Be wary of products being advertised as treatments or cures for the new coronavirus. Since the COVID-19 outbreak began in the United States, the U.S. Food and Drug Administration (FDA) and the Federal Trade Commission (FTC) have already issued warning letters to seven companies for selling fraudulent products that promise to cure, treat or prevent the viral infection. 

Myth: It's not safe to receive a package from China

It is safe to receive letters or packages from China, according to the World Health Organization. Previous research has found that coronaviruses don't survive long on objects such as letters and packages. Based on what we know about similar coronaviruses such as MERS-CoV and SARS-CoV, experts think this new coronavirus likely survives poorly on surfaces. 

A past study found that these related coronaviruses can stay on surfaces such as metal, glass or plastic for as long as nine days, according to a study published Feb. 6 in The Journal of Hospital Infection. But the surfaces present in packaging are not ideal for the virus to survive.

For a virus to remain viable, it needs a combination of specific environmental conditions such as temperature, lack of UV exposure and humidity — a combination you won't get in shipping packages, according to Dr. Amesh A. Adalja, Senior Scholar, Johns Hopkins Center for Health Security, who spoke with Live Science's sister site Tom's Hardware.

And so "there is likely very low risk of spread from products or packaging that are shipped over a period of days or weeks at ambient temperatures," according to the CDC. "Currently, there is no evidence to support transmission of COVID-19 associated with imported goods, and there have not been any cases of COVID-19 in the United States associated with imported goods." Rather, the coronavirus is thought to be most commonly spread through respiratory droplets.

Myth: You can get the coronavirus if you eat at Chinese restaurants in the US

No, you can't. By that logic, you'd also have to avoid Italian, Korean, Japanese and Iranian restaurants, given that those countries have also been facing an outbreak. The new coronavirus doesn't just affect people of Chinese descent.

Editor's Note: This story has been updated to reflected updated knowledge on SARS-CoV-2 transmission in children. 

Tia Ghose, Yasemin Saplakoglu and Nicoletta Lanese contributed to this article.

Originally published on Live Science.

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  • PH Deb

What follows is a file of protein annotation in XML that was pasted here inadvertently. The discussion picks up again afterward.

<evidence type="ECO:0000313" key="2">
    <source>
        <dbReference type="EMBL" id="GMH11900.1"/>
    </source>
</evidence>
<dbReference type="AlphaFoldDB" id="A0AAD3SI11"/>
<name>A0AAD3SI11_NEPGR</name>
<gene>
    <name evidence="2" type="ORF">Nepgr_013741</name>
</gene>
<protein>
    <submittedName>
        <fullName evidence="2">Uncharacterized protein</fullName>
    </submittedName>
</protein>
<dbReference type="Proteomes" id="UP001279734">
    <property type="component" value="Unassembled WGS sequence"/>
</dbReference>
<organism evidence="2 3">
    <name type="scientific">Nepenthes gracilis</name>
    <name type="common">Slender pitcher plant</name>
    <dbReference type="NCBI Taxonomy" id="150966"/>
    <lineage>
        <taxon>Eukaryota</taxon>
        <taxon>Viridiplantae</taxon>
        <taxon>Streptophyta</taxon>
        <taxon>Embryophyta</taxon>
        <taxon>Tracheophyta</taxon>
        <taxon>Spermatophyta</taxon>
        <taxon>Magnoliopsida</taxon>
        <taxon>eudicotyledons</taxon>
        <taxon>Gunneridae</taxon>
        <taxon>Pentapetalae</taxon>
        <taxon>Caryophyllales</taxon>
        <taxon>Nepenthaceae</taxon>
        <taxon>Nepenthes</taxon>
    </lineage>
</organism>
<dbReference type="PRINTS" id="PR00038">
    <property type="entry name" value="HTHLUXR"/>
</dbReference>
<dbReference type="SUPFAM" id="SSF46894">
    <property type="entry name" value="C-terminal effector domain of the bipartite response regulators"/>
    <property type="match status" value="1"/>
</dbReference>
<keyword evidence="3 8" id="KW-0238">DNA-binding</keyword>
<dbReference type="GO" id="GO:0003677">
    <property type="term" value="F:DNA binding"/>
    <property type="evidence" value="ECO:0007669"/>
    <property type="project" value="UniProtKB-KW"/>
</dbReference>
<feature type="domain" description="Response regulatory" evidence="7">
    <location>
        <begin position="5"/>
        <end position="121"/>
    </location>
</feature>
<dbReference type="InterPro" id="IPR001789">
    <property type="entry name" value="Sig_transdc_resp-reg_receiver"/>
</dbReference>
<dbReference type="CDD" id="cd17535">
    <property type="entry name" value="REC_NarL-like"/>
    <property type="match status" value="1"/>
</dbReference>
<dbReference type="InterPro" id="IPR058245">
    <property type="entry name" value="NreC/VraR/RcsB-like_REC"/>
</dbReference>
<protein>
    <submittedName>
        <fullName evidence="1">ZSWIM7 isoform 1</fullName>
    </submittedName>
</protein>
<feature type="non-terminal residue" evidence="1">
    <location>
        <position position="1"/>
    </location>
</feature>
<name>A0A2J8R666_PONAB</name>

Regarding #2 "
    Myth: You're waaaay less likely to get this than the flu
    Not necessarily. "

    I disagree with the way this is said. At least in most places, you ARE way more likely to get the flu. Although the coronavirus has a higher R0, it is not circulating widely in the United States and most countries. And not only is the flu potentially deadly, illness can last a very long time and cause disability and interruption of your life/career. So people should be taking the flu seriously and get a flu shot. Especially since it could be devastating to get both viruses at the same time.
    Reply
  • ACD421
    admin said:
    There's plenty of nonsense about the coronavirus online. Here are some of the biggest COVID-19 myths out there and the science to explain why they aren't true.

    12 Coronavirus myths busted by science : Read more
    To correct you a dog has tested positive in the last week of one of the infecteds owners. So you might want to correct that. Misinformation is bad.
    Reply
  • deegee
    PH Deb said:
    Regarding #2 "
    Myth: You're waaaay less likely to get this than the flu
    Not necessarily. "

    I disagree with the way this is said. At least in most places, you ARE way more likely to get the flu. Although the coronavirus has a higher R0, it is not circulating widely in the United States and most countries. And not only is the flu potentially deadly, illness can last a very long time and cause disability and interruption of your life/career. So people should be taking the flu seriously and get a flu shot. Especially since it could be devastating to get both viruses at the same time.
    How would anyone know ? They have tested 14,000 people in S Korea in one day, and yet to date the US has only 450 testing kits.By the time they do get enough kits how far will it have spread ?? Ridiculous statement !!
    Reply
  • ACD421
    deegee said:
    How would anyone know ? They have tested 14,000 people in S Korea in one day, and yet to date the US has only 450 testing kits.By the time they do get enough kits how far will it have spread ?? Ridiculous statement !!
    Fun Fact the Flu and Coronavirus can be confused for each other as they have almost identical symptoms the only true distinguishing factor is the horrendous forms viral pneumonia that they both cause but by then you are already hospitalized. GG China won.
    Reply
  • ACD421
    deegee said:
    How would anyone know ? They have tested 14,000 people in S Korea in one day, and yet to date the US has only 450 testing kits.By the time they do get enough kits how far will it have spread ?? Ridiculous statement !!
    Where did you get this lovely 450 testing kits btw? Do you even know how the medical field tests this virus? Lmao it's more about how many they have processed as testing is easy just long as to the way they do it which has about a 3 day turn around even in a rush with RNA testing. That's a saliva or blood test send off to CDC. The viral pneumonia it causes is so unique that the can actually diagnose you faster if it's at that stage with a simple x-ray.
    Reply
  • LouiseL
    The article says: ”Previous research has found that coronaviruses don't survive long on objects such as letters and packages.”